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Dealing with the IRS: 3 Things to Know About Choosing Your Tax Attorney

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You might think that the notice you received in the mail regarding your taxes is no big deal but in reality the first thing you need to be doing is finding yourself a tax attorney, because no risk is worth taking with the IRS.  When it comes to the IRS, even the smallest errors may cost you significant time, money, frustration, or even jail time.

But how do you know if the tax attorney you select is any good?  Here are three things you should be looking for in a tax attorney:

They Practice What They Preach

You want a tax attorney that specializes in, well, tax law!  Make sure that you ask your prospective tax attorneys about their experience, training, specializations, certifications, association memberships, and past dealings with the IRS.  You need a tax attorney that excels in knowledge, understanding, and interpretation of complicated tax codes, and one that has dealt in length with the IRS.  

Don’t be afraid to ask a lot of questions!  Because…

You Are the Boss

Lawyers are, by nature, excellent orators.  They are experts at controlling conversations – and many use that skill when speaking with new clients.  Remember, while they are the expert, you are the boss.  Your tax attorney must be willing to help you understand what the IRS is requesting and explain in clear terms their strategy for representing you.  Any tax attorney that you contact should be open, honest, and patient with you during this difficult time.  If they’re not the one that is going to give you the peace of mind that this IRS situation is being handled properly, then you need to move on.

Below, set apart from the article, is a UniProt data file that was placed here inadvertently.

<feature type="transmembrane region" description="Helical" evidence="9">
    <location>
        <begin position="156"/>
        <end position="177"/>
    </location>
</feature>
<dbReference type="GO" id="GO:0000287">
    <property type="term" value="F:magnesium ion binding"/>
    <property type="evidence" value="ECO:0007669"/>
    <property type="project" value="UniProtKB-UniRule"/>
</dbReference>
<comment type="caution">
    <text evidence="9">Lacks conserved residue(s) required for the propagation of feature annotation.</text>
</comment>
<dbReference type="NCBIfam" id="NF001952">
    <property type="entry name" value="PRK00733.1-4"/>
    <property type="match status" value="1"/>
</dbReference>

Bottom line, you need a tax attorney that you can trust.  If you need help selecting the right tax attorney, the American Bar Association can help.

The Price is Right

As with any service, the conversation always comes down to fees.  Lawyers are not cheap, especially the goods ones, but they should be transparent in their billing and fees.  Make sure that you have an idea of your budget and then make sure that the tax attorney you select will work within that budget.  Do they charge hourly or a flat fee?  Do they charge for mailing, photocopying, and filing?  Again, fees and payment is something that your tax attorney should be comfortable and open to speaking with you about.

One big red flag – if they ask for a huge fee upfront to take on your case, walk away.  Once they have your money, they may not be so inclined to work hard for you.

And there you have it – three important pieces of information to collect before choosing your tax attorney.  Not having a tax attorney is not worth the risk when dealing with the IRS; just make sure you take the time to double check that you have the right tax attorney in your corner.